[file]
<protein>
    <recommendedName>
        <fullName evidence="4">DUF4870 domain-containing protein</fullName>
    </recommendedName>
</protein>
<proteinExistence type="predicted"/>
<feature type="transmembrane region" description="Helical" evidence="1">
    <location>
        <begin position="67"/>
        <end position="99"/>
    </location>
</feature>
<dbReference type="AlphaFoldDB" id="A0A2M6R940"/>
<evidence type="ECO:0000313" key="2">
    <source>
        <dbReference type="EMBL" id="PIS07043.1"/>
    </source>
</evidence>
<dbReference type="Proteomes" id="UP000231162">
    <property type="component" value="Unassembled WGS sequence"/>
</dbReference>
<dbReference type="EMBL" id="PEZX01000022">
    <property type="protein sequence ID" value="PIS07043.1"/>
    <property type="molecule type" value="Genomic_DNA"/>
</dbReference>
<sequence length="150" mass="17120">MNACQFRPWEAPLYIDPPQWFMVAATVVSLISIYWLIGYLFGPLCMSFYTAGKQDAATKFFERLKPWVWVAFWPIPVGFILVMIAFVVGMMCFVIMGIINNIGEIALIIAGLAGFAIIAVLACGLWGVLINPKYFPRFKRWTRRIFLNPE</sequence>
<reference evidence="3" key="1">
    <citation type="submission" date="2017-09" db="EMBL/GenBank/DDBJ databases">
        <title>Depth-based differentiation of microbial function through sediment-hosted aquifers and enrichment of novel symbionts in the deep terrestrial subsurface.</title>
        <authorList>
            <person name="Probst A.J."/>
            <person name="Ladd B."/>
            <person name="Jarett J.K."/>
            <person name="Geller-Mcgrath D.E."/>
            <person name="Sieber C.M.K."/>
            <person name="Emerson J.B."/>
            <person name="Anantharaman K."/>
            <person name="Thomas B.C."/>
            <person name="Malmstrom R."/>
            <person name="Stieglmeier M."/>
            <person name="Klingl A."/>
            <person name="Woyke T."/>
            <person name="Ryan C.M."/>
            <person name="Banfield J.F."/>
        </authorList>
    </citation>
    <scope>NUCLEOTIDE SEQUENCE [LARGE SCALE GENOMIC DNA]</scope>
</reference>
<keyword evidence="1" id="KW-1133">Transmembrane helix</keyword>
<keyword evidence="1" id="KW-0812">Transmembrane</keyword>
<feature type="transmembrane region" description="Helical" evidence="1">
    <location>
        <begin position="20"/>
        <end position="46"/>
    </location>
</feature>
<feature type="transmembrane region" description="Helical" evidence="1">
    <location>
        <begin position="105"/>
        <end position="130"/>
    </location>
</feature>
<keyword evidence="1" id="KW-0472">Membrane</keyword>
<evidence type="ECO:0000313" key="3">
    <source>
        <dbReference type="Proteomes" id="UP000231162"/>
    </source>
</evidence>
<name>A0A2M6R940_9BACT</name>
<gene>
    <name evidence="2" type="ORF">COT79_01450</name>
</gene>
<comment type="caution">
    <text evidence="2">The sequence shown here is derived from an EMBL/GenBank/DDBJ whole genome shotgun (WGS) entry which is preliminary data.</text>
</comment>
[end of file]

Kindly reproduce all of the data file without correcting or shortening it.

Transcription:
<protein>
    <recommendedName>
        <fullName evidence="4">DUF4870 domain-containing protein</fullName>
    </recommendedName>
</protein>
<proteinExistence type="predicted"/>
<feature type="transmembrane region" description="Helical" evidence="1">
    <location>
        <begin position="67"/>
        <end position="99"/>
    </location>
</feature>
<dbReference type="AlphaFoldDB" id="A0A2M6R940"/>
<evidence type="ECO:0000313" key="2">
    <source>
        <dbReference type="EMBL" id="PIS07043.1"/>
    </source>
</evidence>
<dbReference type="Proteomes" id="UP000231162">
    <property type="component" value="Unassembled WGS sequence"/>
</dbReference>
<dbReference type="EMBL" id="PEZX01000022">
    <property type="protein sequence ID" value="PIS07043.1"/>
    <property type="molecule type" value="Genomic_DNA"/>
</dbReference>
<sequence length="150" mass="17120">MNACQFRPWEAPLYIDPPQWFMVAATVVSLISIYWLIGYLFGPLCMSFYTAGKQDAATKFFERLKPWVWVAFWPIPVGFILVMIAFVVGMMCFVIMGIINNIGEIALIIAGLAGFAIIAVLACGLWGVLINPKYFPRFKRWTRRIFLNPE</sequence>
<reference evidence="3" key="1">
    <citation type="submission" date="2017-09" db="EMBL/GenBank/DDBJ databases">
        <title>Depth-based differentiation of microbial function through sediment-hosted aquifers and enrichment of novel symbionts in the deep terrestrial subsurface.</title>
        <authorList>
            <person name="Probst A.J."/>
            <person name="Ladd B."/>
            <person name="Jarett J.K."/>
            <person name="Geller-Mcgrath D.E."/>
            <person name="Sieber C.M.K."/>
            <person name="Emerson J.B."/>
            <person name="Anantharaman K."/>
            <person name="Thomas B.C."/>
            <person name="Malmstrom R."/>
            <person name="Stieglmeier M."/>
            <person name="Klingl A."/>
            <person name="Woyke T."/>
            <person name="Ryan C.M."/>
            <person name="Banfield J.F."/>
        </authorList>
    </citation>
    <scope>NUCLEOTIDE SEQUENCE [LARGE SCALE GENOMIC DNA]</scope>
</reference>
<keyword evidence="1" id="KW-1133">Transmembrane helix</keyword>
<keyword evidence="1" id="KW-0812">Transmembrane</keyword>
<feature type="transmembrane region" description="Helical" evidence="1">
    <location>
        <begin position="20"/>
        <end position="46"/>
    </location>
</feature>
<feature type="transmembrane region" description="Helical" evidence="1">
    <location>
        <begin position="105"/>
        <end position="130"/>
    </location>
</feature>
<keyword evidence="1" id="KW-0472">Membrane</keyword>
<evidence type="ECO:0000313" key="3">
    <source>
        <dbReference type="Proteomes" id="UP000231162"/>
    </source>
</evidence>
<name>A0A2M6R940_9BACT</name>
<gene>
    <name evidence="2" type="ORF">COT79_01450</name>
</gene>
<comment type="caution">
    <text evidence="2">The sequence shown here is derived from an EMBL/GenBank/DDBJ whole genome shotgun (WGS) entry which is preliminary data.</text>
</comment>